As far as I can tell (and I admit that I’m a fan, but no authority), Kitty Wells never dipped into the rockabilly well during her career. She was already a well-established country superstar by the time rockabilly started heating up. While many, many country stars of the day jumped on the rockabilly band wagon either because they liked the new music or figured it was a good move for their careers, Miss Kitty stayed true to her honky tonk style.
Today the lovely Miss Kitty passed away at the age of 92 years and what a loss it is to not only the country world, but to the world of music as a whole. She was truly one of music’s brightest stars.
And although I can’t stretch any song of hers that I know into a rockabilly genre, she was definitely an influence on rockabilly music and especially female rockabilly musicians. Wells was the first woman to score a #1 country hit when she did it in 1952 with the classic “It Wasn’t God Who Made Honky Tonk Angels.” But the song was more than just a first for women in country music. It was a song in which women everywhere put their collective foot down and said, “Enough of your cheatin’ and blamin’ it on us!”
The song was a direct response to Hank Thompson’s 1952 Hit “Wild Side of Life” where Thompson blamed the woman for a failed relationship. Miss Kitty said, “Not so fast Mr.!” and “It Wasn’t God Who Made Honky Tonk Angels” made the point loud and clear in a way no woman had done before. Many brash, young rockabilly women–Wanda Jackson, Lorrie Collins, Janis Martin, and others–took things up a notch with attitude and energy, but it was Miss Kitty who opened the door first.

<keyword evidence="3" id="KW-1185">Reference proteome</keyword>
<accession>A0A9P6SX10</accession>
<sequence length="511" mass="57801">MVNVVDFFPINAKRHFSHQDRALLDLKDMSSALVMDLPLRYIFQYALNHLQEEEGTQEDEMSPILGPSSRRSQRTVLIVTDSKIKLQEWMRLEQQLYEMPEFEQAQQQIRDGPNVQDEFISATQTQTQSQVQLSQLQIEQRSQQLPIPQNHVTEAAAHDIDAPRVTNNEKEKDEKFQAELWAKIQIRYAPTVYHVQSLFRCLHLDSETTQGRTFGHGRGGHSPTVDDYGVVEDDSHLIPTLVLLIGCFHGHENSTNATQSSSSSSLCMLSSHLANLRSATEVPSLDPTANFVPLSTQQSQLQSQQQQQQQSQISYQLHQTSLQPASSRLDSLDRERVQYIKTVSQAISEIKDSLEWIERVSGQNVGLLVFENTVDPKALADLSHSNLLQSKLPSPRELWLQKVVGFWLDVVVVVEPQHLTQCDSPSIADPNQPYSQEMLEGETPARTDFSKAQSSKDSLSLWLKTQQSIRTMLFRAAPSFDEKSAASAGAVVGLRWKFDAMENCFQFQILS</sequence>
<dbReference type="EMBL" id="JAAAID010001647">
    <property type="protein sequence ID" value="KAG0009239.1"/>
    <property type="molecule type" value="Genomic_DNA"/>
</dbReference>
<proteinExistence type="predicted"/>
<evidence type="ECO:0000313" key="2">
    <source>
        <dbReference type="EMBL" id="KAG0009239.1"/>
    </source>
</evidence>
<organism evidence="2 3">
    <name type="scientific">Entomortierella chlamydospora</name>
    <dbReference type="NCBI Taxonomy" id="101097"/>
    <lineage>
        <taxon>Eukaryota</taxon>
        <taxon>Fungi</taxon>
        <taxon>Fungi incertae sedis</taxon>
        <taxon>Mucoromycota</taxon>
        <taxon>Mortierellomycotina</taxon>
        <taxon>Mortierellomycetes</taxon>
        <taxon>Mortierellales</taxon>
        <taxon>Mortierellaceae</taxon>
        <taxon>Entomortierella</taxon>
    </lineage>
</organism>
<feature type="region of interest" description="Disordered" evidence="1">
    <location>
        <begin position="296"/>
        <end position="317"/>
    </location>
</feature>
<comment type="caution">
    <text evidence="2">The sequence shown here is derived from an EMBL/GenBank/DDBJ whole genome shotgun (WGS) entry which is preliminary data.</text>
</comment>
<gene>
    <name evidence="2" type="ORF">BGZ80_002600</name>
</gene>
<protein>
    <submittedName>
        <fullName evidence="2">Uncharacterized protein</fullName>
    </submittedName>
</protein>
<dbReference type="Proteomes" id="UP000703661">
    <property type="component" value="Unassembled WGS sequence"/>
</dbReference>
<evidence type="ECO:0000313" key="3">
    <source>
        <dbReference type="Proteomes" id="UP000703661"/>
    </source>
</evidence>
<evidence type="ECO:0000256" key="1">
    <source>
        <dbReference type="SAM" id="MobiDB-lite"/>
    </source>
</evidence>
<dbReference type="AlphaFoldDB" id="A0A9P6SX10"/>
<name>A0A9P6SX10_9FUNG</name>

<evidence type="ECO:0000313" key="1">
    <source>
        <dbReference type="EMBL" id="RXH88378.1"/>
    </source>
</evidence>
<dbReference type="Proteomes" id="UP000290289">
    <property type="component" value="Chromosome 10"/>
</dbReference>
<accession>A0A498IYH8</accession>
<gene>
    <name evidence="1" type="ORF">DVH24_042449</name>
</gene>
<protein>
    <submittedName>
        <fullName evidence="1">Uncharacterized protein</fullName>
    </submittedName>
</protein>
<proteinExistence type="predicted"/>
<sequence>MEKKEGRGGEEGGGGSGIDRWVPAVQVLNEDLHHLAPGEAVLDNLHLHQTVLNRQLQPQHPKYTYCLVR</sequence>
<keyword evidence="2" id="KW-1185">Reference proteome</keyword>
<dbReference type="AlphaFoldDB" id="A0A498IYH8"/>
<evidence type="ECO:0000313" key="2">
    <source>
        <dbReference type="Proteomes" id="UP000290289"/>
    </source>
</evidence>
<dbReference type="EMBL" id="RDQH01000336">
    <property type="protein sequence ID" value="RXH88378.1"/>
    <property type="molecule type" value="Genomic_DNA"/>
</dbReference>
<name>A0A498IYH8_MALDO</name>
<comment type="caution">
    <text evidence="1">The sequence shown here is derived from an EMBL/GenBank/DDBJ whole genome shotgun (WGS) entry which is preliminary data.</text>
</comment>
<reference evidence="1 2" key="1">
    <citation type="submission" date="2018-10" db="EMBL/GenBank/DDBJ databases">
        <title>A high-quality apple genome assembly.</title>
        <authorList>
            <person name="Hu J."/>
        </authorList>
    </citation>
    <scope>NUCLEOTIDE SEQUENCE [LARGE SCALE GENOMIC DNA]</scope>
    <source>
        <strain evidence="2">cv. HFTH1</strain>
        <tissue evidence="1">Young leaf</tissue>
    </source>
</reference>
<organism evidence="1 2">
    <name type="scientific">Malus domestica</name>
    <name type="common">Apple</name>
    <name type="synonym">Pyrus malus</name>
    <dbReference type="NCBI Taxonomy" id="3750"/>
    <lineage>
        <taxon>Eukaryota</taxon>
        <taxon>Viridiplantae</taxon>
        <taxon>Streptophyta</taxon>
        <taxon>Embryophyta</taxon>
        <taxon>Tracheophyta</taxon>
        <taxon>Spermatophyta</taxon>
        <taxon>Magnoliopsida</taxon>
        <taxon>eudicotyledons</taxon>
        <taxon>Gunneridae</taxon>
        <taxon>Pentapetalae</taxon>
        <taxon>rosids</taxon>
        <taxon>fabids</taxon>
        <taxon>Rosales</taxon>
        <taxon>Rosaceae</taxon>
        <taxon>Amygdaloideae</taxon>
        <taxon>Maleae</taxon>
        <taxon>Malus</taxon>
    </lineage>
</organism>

Kitty was also a founding member of the Louisiana Hayride radio and later television show that featured so many country legends but also helped launch the careers of many rockabilly stars, not the least of which is Elvis himself.
Another first for Miss Kitty is that she released the first full-length album by a female country star with her 1956 release Kitty Wells’ Hit Parade. And I don’t know this for sure, but she had to be among the first women to accompany themselves on guitar as they were singing–a trait picked up on by many rockabilly women later.
Kitty charted 81 songs with 35 top 10 hits in her long career. She was unquestionably an amazing talent. To some people, Kitty Wells’ voice is an acquired taste. These days it does sound pretty “hick” and certainly not full of the kind of vocal gymnastics that have become the trademark among so many female pop singers of the past 20 or so years. But to me that voice was as beautiful as any I ever heard. This was a woman with honky tonk in her soul and every note she sang proved it.
RIP Miss Kitty.